By David Cruz
Everywhere you look in Hoboken, you can see signs of recovery. Workman are replacing sidewalks, replanting trees and still cleaning up. But away from all the brooms and jackhammers, individuals are finding that getting help from the agencies created to help them, is a bit slow.
Alisa Kartzman lives on Monroe Street, one of the hard-hit streets on the city’s west side. “We lost everything, we threw everything out, except the TV but everything else we had to purchase new.”
Alisa’s lucky in that her landlord repaired the major damage from the flood, but for everything else — couches, tables, everything in the kitchen and other personal effects — she was out of pocket, close to $10,000. Relief officials could only offer a small business administration loan.
Alisa is in a no-win situation. Her rental insurance doesn’t cover for flood and and FEMA denied coverage because she had rental insurance.
Councilman Tim Occhipinti summed up Alisa’s situation as “a perfect example of someone being denied by FEMA and their renters insurance and being stuck right in the middle.” And that’s just unacceptable, he said.
“If she’s not approved for the personal property through the Small Business Administration (SBA), then what they will do is kick her back to FEMA for possible grant assistance for the contents of her home,” explained FEMA Applicant Services Specialist Tammy Jones.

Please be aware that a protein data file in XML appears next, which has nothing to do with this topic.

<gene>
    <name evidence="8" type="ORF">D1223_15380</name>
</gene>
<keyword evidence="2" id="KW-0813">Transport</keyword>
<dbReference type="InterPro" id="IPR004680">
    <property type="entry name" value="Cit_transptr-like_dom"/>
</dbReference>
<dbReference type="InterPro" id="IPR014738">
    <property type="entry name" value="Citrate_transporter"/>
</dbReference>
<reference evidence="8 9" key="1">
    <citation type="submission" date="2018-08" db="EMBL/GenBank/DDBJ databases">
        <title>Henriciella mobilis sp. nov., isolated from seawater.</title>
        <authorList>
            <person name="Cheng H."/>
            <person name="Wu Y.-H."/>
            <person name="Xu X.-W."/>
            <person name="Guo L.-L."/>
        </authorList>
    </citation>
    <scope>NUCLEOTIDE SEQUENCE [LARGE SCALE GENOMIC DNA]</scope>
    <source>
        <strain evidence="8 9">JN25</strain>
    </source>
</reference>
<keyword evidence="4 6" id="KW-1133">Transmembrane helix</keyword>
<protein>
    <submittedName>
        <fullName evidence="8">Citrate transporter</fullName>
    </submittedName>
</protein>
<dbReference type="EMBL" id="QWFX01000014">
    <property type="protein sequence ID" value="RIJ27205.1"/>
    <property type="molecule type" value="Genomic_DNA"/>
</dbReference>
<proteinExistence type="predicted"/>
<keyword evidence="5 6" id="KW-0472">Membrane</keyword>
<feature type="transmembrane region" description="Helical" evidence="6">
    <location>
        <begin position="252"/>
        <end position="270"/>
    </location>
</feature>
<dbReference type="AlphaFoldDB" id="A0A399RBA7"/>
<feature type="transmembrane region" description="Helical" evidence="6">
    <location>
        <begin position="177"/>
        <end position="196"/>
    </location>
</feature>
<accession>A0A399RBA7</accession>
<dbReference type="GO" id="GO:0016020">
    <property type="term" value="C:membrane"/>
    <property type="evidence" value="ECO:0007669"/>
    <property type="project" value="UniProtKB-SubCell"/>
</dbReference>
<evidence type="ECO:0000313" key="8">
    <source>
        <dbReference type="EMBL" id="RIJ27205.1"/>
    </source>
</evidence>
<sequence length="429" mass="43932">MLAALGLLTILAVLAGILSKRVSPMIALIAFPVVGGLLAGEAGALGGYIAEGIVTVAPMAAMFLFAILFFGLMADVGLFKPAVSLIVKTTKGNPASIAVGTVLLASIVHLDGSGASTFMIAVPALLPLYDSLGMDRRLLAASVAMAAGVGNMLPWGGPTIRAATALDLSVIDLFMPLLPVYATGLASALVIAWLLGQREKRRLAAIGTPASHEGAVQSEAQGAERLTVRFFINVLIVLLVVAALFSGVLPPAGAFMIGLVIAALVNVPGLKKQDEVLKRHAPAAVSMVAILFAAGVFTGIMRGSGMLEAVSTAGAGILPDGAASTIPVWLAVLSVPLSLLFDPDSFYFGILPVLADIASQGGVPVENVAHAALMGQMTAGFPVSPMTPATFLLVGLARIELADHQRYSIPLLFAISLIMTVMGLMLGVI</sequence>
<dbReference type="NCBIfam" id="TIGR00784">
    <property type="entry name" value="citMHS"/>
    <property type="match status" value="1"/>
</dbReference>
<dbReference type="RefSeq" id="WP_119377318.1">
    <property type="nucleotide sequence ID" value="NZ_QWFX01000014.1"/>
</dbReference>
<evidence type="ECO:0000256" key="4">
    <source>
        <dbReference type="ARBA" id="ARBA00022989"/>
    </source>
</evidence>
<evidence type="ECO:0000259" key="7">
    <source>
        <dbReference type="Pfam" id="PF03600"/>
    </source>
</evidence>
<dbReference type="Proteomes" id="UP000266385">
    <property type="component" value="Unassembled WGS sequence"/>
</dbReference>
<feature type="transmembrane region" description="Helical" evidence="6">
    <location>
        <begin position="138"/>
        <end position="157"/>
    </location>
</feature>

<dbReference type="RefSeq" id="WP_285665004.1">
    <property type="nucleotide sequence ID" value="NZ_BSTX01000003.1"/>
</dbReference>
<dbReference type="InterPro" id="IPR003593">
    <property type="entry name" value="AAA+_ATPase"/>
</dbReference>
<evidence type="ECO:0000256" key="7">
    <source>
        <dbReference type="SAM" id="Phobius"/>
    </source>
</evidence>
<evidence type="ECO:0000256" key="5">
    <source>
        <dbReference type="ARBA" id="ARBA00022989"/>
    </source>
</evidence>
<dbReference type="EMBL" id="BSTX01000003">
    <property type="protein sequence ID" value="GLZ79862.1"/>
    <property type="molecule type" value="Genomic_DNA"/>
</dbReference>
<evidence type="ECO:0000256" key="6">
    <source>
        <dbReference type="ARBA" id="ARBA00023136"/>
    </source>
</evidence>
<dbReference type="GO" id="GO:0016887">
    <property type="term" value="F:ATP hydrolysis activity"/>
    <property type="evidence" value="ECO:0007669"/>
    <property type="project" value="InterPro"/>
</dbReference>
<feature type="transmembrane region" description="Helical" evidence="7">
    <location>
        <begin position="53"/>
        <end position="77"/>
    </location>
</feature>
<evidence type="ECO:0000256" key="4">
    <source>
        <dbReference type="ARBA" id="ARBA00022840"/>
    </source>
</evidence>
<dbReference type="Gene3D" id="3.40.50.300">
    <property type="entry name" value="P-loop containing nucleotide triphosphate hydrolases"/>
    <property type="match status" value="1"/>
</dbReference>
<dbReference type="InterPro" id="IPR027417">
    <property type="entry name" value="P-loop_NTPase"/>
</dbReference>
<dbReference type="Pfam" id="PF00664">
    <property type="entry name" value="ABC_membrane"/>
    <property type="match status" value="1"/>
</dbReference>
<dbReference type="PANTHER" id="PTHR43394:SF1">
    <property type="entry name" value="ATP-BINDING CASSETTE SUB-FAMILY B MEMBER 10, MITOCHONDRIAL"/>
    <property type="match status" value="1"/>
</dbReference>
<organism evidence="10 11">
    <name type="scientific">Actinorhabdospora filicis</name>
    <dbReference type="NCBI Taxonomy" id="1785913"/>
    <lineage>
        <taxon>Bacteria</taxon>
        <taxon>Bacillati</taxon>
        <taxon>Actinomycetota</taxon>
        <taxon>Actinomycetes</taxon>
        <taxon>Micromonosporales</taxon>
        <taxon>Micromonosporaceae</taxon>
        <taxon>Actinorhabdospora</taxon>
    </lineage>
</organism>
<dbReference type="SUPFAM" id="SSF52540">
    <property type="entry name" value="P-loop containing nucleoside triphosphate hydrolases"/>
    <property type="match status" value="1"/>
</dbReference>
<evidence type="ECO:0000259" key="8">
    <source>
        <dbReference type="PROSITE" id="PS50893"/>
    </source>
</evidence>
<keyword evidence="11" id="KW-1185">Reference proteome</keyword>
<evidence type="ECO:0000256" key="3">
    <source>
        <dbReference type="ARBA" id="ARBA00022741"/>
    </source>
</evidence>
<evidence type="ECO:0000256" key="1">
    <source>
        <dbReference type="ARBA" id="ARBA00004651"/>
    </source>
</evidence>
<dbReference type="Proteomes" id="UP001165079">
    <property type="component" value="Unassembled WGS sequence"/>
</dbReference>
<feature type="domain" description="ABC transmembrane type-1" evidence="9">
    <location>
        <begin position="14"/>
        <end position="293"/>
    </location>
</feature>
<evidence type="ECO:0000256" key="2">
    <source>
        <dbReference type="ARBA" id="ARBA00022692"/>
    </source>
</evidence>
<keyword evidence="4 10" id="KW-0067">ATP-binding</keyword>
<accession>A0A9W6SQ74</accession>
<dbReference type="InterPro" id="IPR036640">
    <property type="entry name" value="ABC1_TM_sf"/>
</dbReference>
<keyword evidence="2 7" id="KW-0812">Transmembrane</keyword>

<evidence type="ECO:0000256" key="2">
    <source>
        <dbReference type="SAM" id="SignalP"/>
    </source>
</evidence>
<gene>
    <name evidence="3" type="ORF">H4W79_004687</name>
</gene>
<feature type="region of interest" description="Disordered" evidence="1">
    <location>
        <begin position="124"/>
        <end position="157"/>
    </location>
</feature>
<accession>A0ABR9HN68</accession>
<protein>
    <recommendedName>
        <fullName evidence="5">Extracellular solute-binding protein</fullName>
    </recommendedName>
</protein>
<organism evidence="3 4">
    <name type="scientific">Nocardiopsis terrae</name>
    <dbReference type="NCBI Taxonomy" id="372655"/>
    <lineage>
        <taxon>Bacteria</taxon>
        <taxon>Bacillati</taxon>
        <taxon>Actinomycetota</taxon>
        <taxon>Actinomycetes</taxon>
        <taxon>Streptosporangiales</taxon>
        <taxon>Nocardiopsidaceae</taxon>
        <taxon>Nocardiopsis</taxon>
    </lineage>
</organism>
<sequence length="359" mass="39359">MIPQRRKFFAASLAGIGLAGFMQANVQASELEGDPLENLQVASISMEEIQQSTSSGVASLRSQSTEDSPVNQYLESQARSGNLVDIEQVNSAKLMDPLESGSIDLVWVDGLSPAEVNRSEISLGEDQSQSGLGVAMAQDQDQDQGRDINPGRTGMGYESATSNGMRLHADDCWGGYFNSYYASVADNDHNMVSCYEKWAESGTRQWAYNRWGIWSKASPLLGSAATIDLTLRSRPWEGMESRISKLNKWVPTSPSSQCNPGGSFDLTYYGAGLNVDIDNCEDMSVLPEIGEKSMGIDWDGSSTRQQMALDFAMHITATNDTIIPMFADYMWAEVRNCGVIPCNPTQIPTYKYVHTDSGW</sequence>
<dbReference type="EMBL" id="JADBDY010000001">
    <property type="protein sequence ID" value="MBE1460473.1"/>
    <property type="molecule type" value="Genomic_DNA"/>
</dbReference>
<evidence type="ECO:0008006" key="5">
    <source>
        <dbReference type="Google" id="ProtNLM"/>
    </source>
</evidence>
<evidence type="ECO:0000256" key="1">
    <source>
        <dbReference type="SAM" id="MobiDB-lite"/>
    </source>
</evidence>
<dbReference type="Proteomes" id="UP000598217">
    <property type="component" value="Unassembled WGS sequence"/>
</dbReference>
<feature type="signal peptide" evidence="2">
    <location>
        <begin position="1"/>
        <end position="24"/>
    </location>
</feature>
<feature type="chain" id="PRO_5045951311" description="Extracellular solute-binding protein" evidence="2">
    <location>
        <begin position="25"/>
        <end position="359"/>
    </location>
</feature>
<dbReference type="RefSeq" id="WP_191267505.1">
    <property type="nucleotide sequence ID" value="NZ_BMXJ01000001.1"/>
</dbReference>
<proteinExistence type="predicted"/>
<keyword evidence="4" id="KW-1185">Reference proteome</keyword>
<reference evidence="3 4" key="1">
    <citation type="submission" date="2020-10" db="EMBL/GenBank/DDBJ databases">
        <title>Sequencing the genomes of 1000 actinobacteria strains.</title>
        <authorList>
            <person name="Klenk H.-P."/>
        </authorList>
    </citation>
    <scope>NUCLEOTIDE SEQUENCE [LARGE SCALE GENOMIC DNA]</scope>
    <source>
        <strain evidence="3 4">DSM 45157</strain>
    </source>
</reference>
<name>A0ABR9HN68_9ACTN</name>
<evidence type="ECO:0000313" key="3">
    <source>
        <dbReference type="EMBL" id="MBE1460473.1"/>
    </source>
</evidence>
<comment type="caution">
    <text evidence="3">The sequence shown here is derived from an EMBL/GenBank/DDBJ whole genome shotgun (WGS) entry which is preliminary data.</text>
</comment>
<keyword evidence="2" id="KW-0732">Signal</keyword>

Mayor Dawn Zimmer says about 1,700 street level and basement apartments and businesses are similarly affected.
“We’re gonna be short-changed because of this insurance gap because of the way the law is written right now,” said Zimmer. “So right now, the immediate way to try help people is try and give additional assistance. The longer term issue is they really need to look at how the national flood insurance program is written.”
Recovery work does mean opportunities for contractors, though, and Raul Menares, who owns RAM Design Builders, says while Sandy has meant lots of work for him, he also sees the hardships his clients are facing. Today he’s working to restore this three-bedroom basement apartment.
“The sad part about it is that a large majority of them don’t have the finances to be able to remediate immediately,” he said. “So they have to live in apartments where half the sheet rock, half the walls are out. They don’t have any heat; some of them haven’t been able to afford to put in new boilers or hot water heaters.”
Officials say progress here has been slow, steady and, certainly, not exactly perfect, but the overriding message they do want to deliver is that this city is open for business.